Citroen is looking to re-establish its reputation for being unconventional, or even quirky, as it aims to boost sales from 1.2m to 1.6m globally by 2020.
Central to this will be the reduction of the current 14 vehicle "silhouettes" to just seven, said brand chief executive Linda Jackson. She added that Citroen currently has different cars for its key markets of Europe and China, but she wants to have global models spanning the A to D segments within the next five years.
This has already started with the launch of the C4 Cactus and two new models will follow in 2016 followed by one a year beyond that. Jackson said that it was vital Citroen "re-defines" itself under PSA chief Carlos Tavares' 'Back in the Race' strategy.
"The brand has 96 years of history," Jackson said. "We want to get back to what we were good at – creativity, audacity and impertinence. Citroen is all about boldness and taking risks. In recent years it became mainstream and it hasn't worked."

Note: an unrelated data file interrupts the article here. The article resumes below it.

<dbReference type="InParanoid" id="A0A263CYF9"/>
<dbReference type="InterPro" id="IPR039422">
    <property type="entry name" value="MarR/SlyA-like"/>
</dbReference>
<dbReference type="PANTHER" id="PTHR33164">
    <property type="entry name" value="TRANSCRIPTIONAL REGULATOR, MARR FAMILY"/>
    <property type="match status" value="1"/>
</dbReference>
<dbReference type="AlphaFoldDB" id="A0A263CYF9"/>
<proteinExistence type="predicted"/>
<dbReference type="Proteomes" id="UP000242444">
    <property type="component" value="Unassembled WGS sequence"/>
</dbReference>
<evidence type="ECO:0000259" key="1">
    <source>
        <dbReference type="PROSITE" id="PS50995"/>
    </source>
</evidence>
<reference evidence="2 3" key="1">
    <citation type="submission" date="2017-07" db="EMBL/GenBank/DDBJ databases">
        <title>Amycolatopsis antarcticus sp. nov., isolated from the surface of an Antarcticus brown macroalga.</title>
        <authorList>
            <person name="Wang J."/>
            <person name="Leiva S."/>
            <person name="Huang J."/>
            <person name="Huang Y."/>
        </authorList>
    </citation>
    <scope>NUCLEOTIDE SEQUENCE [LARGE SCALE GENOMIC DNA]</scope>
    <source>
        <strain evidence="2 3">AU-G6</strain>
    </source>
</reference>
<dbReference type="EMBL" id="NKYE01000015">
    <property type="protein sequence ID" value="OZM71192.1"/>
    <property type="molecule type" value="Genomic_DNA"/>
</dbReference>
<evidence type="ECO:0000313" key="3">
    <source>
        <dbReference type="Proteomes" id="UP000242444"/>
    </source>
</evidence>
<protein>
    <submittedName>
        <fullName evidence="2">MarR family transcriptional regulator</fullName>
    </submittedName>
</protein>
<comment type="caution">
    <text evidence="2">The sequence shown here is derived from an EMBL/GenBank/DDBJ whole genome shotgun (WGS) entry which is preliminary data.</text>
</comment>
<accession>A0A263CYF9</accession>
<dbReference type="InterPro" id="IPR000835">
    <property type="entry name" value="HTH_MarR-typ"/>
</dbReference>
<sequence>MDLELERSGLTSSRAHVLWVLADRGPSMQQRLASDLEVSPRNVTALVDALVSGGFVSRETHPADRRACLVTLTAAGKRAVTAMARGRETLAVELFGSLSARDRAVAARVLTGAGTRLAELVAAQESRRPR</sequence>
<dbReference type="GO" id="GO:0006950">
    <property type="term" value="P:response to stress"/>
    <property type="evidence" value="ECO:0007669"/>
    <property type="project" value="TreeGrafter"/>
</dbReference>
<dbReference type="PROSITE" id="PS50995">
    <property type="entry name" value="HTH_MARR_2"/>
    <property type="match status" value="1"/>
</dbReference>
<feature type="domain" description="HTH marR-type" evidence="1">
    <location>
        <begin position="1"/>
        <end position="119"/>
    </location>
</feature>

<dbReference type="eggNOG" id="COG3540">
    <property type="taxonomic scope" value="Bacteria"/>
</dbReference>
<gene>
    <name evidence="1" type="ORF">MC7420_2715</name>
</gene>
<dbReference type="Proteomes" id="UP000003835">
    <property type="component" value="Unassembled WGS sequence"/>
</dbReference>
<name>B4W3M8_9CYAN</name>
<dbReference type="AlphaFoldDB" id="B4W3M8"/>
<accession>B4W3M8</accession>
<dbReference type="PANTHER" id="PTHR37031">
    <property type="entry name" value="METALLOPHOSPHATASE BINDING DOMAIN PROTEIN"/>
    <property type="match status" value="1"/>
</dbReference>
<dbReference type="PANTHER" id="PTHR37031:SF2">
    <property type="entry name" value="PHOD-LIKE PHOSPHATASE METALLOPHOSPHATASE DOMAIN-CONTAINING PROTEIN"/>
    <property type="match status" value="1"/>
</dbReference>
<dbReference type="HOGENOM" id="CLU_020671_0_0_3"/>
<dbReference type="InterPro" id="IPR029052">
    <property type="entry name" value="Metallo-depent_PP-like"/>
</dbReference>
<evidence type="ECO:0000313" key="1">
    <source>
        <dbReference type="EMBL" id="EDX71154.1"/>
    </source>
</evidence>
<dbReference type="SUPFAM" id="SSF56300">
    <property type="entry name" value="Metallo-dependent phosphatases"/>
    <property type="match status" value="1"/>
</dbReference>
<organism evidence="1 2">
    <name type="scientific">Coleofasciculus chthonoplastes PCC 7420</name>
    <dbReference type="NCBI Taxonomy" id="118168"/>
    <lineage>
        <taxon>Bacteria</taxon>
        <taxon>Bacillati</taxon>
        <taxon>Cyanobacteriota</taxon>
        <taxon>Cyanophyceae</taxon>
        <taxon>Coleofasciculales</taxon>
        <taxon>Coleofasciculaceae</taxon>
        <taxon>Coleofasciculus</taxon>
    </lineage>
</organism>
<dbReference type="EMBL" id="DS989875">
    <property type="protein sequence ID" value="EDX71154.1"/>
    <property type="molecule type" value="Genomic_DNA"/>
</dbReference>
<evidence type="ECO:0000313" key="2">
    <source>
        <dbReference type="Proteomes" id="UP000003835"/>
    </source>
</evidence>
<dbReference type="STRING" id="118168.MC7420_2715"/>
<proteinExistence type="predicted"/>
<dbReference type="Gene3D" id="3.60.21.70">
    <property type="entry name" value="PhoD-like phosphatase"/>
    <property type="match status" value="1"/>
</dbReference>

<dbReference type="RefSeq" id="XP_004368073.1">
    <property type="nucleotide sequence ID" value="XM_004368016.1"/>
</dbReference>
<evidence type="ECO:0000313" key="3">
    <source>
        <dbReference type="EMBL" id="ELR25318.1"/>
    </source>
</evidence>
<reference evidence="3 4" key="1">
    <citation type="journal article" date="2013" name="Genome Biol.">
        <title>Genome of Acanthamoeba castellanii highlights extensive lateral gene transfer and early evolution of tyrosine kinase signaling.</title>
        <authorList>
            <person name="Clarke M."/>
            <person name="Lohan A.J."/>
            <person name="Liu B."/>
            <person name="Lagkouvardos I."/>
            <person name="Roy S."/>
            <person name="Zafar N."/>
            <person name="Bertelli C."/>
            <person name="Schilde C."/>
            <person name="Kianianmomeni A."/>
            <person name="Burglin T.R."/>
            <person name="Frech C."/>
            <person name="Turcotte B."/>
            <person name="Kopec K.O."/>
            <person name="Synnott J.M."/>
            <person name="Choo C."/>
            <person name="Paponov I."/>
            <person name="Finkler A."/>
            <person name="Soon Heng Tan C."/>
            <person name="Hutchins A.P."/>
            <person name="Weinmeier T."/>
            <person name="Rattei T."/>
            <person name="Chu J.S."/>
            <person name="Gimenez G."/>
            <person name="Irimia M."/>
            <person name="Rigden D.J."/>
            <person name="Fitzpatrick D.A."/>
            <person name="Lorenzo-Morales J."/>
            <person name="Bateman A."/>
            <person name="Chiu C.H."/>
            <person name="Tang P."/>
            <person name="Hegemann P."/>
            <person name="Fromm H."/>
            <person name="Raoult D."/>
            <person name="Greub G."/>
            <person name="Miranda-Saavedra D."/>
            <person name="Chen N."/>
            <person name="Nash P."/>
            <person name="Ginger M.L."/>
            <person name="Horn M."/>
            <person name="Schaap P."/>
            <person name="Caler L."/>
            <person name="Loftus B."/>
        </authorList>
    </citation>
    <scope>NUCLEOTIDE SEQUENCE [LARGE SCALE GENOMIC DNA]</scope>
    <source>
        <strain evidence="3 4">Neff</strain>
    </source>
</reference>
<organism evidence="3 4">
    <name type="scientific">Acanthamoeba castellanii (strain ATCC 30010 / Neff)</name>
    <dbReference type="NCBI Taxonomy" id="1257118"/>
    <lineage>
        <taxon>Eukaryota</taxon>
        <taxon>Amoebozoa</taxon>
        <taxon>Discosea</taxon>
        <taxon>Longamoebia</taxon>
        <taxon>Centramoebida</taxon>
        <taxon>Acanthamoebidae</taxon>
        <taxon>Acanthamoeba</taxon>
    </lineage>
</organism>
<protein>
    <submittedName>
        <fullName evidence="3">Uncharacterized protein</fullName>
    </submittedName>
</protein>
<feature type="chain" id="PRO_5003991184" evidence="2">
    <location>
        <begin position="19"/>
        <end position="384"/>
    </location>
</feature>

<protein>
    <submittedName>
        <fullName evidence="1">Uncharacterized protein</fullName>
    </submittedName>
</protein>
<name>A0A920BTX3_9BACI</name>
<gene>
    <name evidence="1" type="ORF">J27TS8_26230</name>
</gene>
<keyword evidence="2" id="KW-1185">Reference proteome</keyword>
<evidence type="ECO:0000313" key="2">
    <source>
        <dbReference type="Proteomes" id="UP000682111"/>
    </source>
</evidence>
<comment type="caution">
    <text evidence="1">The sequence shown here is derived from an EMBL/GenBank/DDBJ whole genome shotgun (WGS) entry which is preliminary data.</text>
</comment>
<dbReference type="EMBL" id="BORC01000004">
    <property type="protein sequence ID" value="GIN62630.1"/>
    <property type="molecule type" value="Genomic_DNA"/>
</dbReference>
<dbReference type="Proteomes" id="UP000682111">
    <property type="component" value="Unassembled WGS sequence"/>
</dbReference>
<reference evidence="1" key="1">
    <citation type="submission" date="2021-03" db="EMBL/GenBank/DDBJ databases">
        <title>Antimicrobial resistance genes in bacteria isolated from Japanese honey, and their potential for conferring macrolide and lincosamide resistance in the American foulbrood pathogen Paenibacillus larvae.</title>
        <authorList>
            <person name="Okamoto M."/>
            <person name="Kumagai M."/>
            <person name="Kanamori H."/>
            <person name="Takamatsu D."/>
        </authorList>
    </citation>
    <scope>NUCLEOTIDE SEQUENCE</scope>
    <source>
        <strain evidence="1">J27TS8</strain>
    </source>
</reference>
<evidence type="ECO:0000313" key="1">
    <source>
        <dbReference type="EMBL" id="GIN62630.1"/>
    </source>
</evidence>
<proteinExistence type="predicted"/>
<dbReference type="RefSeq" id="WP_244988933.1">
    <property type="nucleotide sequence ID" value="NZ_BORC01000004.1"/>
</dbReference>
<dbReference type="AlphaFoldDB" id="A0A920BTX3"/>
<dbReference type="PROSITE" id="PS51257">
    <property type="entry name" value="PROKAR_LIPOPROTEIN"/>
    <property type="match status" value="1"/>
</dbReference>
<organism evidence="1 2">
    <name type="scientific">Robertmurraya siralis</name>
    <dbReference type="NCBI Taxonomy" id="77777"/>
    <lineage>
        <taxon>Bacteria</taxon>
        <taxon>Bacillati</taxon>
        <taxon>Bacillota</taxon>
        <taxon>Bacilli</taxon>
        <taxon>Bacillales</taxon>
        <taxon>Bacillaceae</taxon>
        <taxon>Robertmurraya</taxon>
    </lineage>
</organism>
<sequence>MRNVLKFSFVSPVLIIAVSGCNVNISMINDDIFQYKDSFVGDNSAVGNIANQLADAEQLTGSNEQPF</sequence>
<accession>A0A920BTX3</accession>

She said the design team in Paris are drawing inspiration from famous old models such as the CX and that Citroen is currently working with a French supplier on a new suspension system that will mirror the brand's famous hydraulic suspension.
This will be introduced on the next generation C5 and will eventually feature on all models. Jackson said: "I would like this suspension to be standard throughout the range and we are working with our partner to bring cost down as much as possible."
The new system, she added, will be exclusive to Citroen. "While the three PSA brands share a lot of things, each can choose certain technologies that they can keep to themselves."
Citroen's return to individuality has already begun with the C4 Cactus with its novel 'airbump' panels and its design is already resonating with customers. Jackson said: "It was originally intended for Europe only but since launch a year ago it has achieved 110,000 sales against a projection of 70,000 and we are launching it now in Australia and Japan."
Other conventions will be discarded as well, she added. "Research told us that customers were not interested in a temperature gauge so why have one? We will also be looking at how we improve connectivity in future models but not in a gimmickry way. I believe that we need to do everything we can in terms of driver aids but we can leave aside social media. That can be left on the smartphone."